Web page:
We all love our dogs and we want to show them how much we love them. One of the most common bits of information I deliver to clients is that most dogs don’t like to be hugged or kissed. It’s a hard conversation to have and it often shatters them. They tell me, “But, but, I love her and want to show her how much!” (Video of a very sad young girl learning dogs don’t like to be hugged here. And at the end you see the dog lip lick, walk away, stretch and shake off – all signs of stress.) The core problem here is humans and dogs show affection in different ways. Hugging is a uniquely primate way of showing affection. And to most dogs, hugging is restraint.
Think about the times your dog gets restrained – vet and groomers primarily, and for many dogs, those aren’t very fun experiences (but, they can be with proper training!). Remember fight or flight in science class? If your dog is unsure about a situation, very often their first instinct is to flee – to flight – away from the scary thing, to create distance and feel safer. Hugging/restraint prevents your dog’s natural instinct of flight and often if the flight option isn’t available, then the dog tips the other way – to the fight side. If the dog can’t create distance by fleeing then he may feel the need to create distance by trying to get the hugger/kisser to go away by growling, snapping or biting (fight). The end goal is the same if the dog feels uncomfortable or threatened – to create distance between them and the threat – either I go away or you go away.
This is the second big obstacle for clients. People don’t want to think that their dog sees them as scary. But if we’re doing something that is weird and completely unnatural to our dog then that’s often how it will be perceived. It’s not about our intent – it’s about how the dog interprets it.
Dr. Coren, a psychology professor at University of British Columbia looked at 250 images online of dogs being hugged and over 81% of the images showed at least one sign of the dog being stressed. The findings were reported on Psychology Today.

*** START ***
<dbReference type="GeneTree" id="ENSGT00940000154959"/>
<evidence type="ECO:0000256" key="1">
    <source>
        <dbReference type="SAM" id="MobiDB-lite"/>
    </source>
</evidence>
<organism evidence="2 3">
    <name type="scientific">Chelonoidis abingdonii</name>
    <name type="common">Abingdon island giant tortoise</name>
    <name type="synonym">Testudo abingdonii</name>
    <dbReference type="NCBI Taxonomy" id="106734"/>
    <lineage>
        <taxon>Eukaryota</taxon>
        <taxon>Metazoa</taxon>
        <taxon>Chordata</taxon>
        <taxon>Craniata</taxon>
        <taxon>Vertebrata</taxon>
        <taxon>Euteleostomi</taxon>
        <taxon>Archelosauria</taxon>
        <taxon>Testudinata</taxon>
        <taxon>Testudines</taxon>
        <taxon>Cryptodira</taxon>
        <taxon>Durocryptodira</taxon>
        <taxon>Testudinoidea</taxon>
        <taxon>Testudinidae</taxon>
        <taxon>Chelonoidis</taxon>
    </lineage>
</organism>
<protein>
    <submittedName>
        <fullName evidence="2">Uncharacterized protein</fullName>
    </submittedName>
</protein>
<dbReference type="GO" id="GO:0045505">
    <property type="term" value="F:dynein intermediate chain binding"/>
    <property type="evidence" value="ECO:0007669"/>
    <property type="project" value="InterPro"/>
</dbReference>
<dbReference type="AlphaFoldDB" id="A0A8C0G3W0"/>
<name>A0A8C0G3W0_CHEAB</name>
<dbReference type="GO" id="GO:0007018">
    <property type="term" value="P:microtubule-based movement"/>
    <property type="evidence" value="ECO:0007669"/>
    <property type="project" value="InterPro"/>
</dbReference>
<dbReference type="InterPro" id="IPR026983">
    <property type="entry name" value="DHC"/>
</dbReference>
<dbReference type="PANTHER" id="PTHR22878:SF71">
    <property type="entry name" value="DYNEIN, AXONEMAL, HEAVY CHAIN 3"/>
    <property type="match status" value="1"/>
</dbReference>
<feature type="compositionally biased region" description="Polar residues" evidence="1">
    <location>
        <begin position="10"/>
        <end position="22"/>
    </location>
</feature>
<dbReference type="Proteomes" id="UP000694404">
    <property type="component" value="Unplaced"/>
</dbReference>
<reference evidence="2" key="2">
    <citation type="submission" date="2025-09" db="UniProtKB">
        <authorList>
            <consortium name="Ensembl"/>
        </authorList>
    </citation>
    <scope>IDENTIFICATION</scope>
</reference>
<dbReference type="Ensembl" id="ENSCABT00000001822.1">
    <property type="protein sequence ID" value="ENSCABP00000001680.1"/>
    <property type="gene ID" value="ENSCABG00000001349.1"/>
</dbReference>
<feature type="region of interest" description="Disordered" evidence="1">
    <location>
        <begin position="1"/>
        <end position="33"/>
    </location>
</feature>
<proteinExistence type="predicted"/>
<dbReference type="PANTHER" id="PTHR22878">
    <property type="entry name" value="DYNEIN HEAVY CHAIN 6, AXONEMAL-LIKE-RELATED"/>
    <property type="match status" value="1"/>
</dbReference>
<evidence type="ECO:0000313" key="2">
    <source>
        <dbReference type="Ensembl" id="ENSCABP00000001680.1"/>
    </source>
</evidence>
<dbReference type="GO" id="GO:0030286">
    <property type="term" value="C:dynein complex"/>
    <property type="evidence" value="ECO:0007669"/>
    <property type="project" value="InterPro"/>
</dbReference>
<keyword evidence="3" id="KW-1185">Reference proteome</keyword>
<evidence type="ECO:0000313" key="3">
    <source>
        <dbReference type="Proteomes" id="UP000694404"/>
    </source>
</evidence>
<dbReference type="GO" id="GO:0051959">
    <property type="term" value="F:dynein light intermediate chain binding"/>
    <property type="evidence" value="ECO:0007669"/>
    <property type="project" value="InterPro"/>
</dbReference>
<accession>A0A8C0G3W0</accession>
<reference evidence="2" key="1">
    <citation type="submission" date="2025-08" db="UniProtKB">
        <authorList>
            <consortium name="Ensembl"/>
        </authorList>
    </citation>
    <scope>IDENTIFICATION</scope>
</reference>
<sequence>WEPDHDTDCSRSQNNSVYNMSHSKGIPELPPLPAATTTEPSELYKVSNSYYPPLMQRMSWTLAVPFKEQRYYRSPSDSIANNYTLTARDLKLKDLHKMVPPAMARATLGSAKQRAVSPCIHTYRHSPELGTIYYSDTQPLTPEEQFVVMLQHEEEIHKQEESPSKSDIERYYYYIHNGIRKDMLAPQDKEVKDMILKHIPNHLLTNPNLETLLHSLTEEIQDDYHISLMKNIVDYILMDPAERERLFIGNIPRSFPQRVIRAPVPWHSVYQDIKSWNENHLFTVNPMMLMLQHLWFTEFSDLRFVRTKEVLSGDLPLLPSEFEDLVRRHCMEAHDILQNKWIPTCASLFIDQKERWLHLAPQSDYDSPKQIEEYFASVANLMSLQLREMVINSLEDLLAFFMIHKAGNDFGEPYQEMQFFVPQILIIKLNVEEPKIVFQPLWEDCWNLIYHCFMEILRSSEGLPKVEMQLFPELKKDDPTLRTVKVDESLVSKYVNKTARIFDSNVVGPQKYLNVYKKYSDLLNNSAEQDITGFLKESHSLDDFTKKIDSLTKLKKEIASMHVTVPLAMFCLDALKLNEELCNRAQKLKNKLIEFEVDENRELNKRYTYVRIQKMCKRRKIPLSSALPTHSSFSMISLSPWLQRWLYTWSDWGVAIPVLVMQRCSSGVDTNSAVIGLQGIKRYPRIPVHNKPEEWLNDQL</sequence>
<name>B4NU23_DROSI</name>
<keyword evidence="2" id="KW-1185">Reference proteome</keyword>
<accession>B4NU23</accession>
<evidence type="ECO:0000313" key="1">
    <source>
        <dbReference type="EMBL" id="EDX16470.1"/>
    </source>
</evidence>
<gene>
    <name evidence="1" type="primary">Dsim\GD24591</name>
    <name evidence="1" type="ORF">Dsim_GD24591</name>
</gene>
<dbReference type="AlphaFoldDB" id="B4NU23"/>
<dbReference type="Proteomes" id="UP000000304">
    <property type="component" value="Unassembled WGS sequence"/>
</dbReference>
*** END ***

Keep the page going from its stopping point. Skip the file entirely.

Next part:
A small percentage of dogs, 7.6%, seemed to be comfortable with hugging, and some may genuinely enjoy it, but it’s not the norm for most dogs. Most are likely tolerating it, at best. And that’s where having a solid understanding of dog communication and body language comes in.
But, in the picture to the left (me and my dog, BooBoo.), BooBoo is relaxed, her mouth is open, soft squinty eyes and she’s leaning in, not away.
Let’s talk a little about kids and dogs. Sometimes I get contacted by clients for bite situations with children, often because the child tried to hug/kiss the dog or startled the dog while they were sleeping. Children can be scary to many dogs, even without them hugging. Kids are on the dog’s eye-level and have a much harder time understanding the dog isn’t a toy. Kids can be grabby, not realize they’re hurting the dog, are unpredictable and move differently than adults. And kids are often encouraged by their parents to hug and kiss to show affection, so a child would naturally want to hug and kiss a dog. And this is where problems happen.
In my work as a licensed Family Paws Parent Educator and a private trainer for The Family Dog programs, I spend a lot of time counseling families on dog bite prevention and kid/dog safety. Dogs bites and kids are a huge public safety concern. 77% of all dog bites come from a familiar dog, not a stray dog wandering the streets. We need to do better to keep kids safe and dogs from being surrendered or euthanized because of biting kids. So, please stop encouraging kids to hug and kiss dogs. This is not an appropriate way for kids to interact with dogs. And even if your dog tolerates it, what happens when you child tries to hug or kiss another dog? Let’s model good behavior that is safe and appropriate for kids to imitate. We don’t want to teach kids that it’s OK to hug and kiss dogs.
So how can we show our dog we love them without hugging or kissing? Here’s some ideas that I’m sure your dog will love!
- Take them on a sniffari! Let them wander and sniff all they want. No heeling here!
- Play their favorite game – fetch, tug, ball tossing, flirt pole – whatever they enjoy!
- Give them a yummy treat for free, not because you asked them to do something to earn it but just because you love them and they like pleasure too!
- Teach a fun, new trick using a special treat.
- Play hide and seek, hiding in your house or yard and then calling your dog’s name. When they find you give them a jackpot of treats!
- Snuggle, watch TV together, lie on the floor together, whatever form of physical contact your dog enjoys.
If you need help with any behavior issues, you can schedule your session here!